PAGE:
I especially love the Gayle King show.
But today, I caught an episode of Dr. Oz that I just could not turn off.
Now, typically, health and wellness discussions are not my cup of tea.
This study shows that if you do X, you'll get cancer while another study shows that if you DON'T do X, you'll get cancer. blah blah blahbity blah.
That kind of stuff just bores me to tears.
I'm just going to live my life and hope for the best, thank you very much, with a huge dose of common sense thrown in.
But, on this episode, Dr. Oz was interviewing William Shatner, oh excuse me, just call me Bill, and, like I said, I just could not turn it off.
Dr. Oz's goal was to find out how William Shatner got to where he is today and to explore the Trekkie phenomenon. But instead of Mehmet interviewing Bill, Bill was quickly interviewing Mehmet.
I must say that Bill is a very well spoken and fascinating person to listen to.
Bill and his wife, Elizabeth, were both very interested in alternative medicine (integrated, as Dr. Oz calls it) and the connection between mind and body as it relates to wellness, and they wanted Dr. Oz to tell them how to find a doctor with this same mindset in California.
This reversal of interviewer and interviewee spawned a great discussion, and I learned a lot of very interesting things -
- Surgeons, who many regard as GODS, are a very superstitious group. For example, if Dr. Oz loses a patient, he throws out the clothes he was wearing when it happened, underwear, socks, whatever. Another surgeon wears a pair of "lucky" shoes into surgery. I really hope there's more to it than, luck. I'm just saying.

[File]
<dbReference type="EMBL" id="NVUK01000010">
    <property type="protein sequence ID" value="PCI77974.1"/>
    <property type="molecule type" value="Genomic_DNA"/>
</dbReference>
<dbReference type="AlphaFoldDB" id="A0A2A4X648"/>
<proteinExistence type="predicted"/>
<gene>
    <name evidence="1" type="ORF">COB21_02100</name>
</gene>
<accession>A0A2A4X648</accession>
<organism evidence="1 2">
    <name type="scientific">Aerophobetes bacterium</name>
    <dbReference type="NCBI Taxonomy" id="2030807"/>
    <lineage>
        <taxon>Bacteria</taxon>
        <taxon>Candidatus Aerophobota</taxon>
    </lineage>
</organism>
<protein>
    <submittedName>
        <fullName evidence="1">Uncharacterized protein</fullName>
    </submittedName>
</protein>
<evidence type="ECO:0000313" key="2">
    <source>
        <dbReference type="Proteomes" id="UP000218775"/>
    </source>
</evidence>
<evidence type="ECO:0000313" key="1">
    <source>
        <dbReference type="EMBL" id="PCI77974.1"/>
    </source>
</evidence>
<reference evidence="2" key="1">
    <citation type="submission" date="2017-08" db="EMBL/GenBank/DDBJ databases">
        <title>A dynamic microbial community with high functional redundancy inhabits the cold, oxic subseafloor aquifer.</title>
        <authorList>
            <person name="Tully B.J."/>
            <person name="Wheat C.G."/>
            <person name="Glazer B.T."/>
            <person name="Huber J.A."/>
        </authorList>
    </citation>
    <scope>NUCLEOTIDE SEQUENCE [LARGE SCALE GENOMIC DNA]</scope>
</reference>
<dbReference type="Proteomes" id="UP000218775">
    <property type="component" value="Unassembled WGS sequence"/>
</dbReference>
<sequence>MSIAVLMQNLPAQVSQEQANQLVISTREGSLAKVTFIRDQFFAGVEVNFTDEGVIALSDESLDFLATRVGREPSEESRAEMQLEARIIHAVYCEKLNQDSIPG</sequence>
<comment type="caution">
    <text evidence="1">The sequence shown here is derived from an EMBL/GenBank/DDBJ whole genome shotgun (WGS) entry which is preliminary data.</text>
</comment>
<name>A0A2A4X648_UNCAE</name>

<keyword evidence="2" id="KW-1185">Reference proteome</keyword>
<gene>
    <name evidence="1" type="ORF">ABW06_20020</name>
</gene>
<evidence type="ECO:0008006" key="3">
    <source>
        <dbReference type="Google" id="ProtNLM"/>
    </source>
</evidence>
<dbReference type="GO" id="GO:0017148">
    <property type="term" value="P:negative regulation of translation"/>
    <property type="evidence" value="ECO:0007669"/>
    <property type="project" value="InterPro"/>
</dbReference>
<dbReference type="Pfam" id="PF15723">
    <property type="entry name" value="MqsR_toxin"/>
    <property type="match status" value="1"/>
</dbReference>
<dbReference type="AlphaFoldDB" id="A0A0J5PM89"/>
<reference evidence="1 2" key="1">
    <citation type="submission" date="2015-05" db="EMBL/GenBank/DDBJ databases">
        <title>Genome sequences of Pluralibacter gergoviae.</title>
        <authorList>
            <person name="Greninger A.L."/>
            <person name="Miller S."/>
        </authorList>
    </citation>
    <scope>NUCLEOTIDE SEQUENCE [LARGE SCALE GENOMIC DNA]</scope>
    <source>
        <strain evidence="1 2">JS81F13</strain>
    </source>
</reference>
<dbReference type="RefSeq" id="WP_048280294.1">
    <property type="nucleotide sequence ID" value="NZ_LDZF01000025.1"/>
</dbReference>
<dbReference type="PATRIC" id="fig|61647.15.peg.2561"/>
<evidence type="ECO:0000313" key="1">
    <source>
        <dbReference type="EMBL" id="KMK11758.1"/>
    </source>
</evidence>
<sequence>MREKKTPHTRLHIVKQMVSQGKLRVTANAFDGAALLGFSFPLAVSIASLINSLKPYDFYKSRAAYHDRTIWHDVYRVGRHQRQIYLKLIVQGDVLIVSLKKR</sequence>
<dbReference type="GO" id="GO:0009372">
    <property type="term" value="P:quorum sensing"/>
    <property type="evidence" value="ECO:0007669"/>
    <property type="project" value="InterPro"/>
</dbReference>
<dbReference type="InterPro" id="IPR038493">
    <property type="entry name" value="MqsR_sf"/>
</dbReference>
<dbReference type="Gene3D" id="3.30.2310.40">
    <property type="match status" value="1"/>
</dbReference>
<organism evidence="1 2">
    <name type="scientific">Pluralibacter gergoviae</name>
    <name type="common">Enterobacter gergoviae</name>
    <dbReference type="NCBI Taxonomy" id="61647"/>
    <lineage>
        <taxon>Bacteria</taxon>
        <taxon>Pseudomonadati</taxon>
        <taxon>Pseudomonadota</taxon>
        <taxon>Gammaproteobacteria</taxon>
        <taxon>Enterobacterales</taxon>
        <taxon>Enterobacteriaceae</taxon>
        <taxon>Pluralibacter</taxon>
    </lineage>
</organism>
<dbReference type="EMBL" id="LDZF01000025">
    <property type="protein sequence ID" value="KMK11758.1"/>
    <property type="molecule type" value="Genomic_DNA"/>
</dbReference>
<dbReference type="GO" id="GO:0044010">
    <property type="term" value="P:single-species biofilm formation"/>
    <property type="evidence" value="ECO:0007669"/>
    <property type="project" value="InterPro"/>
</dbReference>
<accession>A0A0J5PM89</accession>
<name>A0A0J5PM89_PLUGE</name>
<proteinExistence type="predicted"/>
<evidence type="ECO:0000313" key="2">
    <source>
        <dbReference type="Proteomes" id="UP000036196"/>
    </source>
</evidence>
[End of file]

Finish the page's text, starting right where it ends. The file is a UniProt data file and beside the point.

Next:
- Different music is played in the operating room depending on the type of activity being performed. If a saw is being used to cut bone, you want something thumping like Led Zeppelin playing. However, when a very precise suture procedure is being done, you want something soothing like Vivaldi. Makes sense.
- Headphones for patients are worn because they have proven that patients' subconscious is aware of and absorbs sound even though they are asleep from a pain perspective. One of the ways this theory was proven was using the following steps. Before the surgery, the patient is asked, "Tell me what you think of when I say the color black." Nine times out of ten, the patient responds, "White." Then, during surgery, headphones are put on the patient with the following, "Black. Brown. Black. Brown. Black. Brown." Over and over again. A couple of days after surgery, they ask the patient, "Tell me what you think of when I say the color black." The patient ALWAYS responds, "Brown." So, NOW, headphones are worn by patients with phrases like this repeated: "Relax. Trust us. Take deep breaths. Be sure to walk around after surgery. Pay your bills on time." etc. OK, the 'pay your bills on time' might have been a joke Dr. Oz was making, but it does make you wonder if there was some truth to it.
- Modern medicine has only been around for about 100 years. Before this time, there was no formal training. Doctors learned to be doctors by being an apprentice to another doctor, so really, you never knew what you were going to get when you went to a doctor, or when the doctor came to you.
During this interview reversal, Dr. Oz kept saying that they would get back to the original intent of Trekkie talk and what not. But, during the time that I listened, this never really happened.
I just sat in awe of how well-read and eloquent Denny Crane, the Priceline Negotiator, Captain Kirk, er, just call me Bill was in real life, using words like burgeoning and charlatan.
Alas, I could not finish listening to the interview, fascinated as I was. I pulled into an open parking space at work...right next to a car with a vanity plate I had never noticed before.
Coincidence? Or just totally bizarre.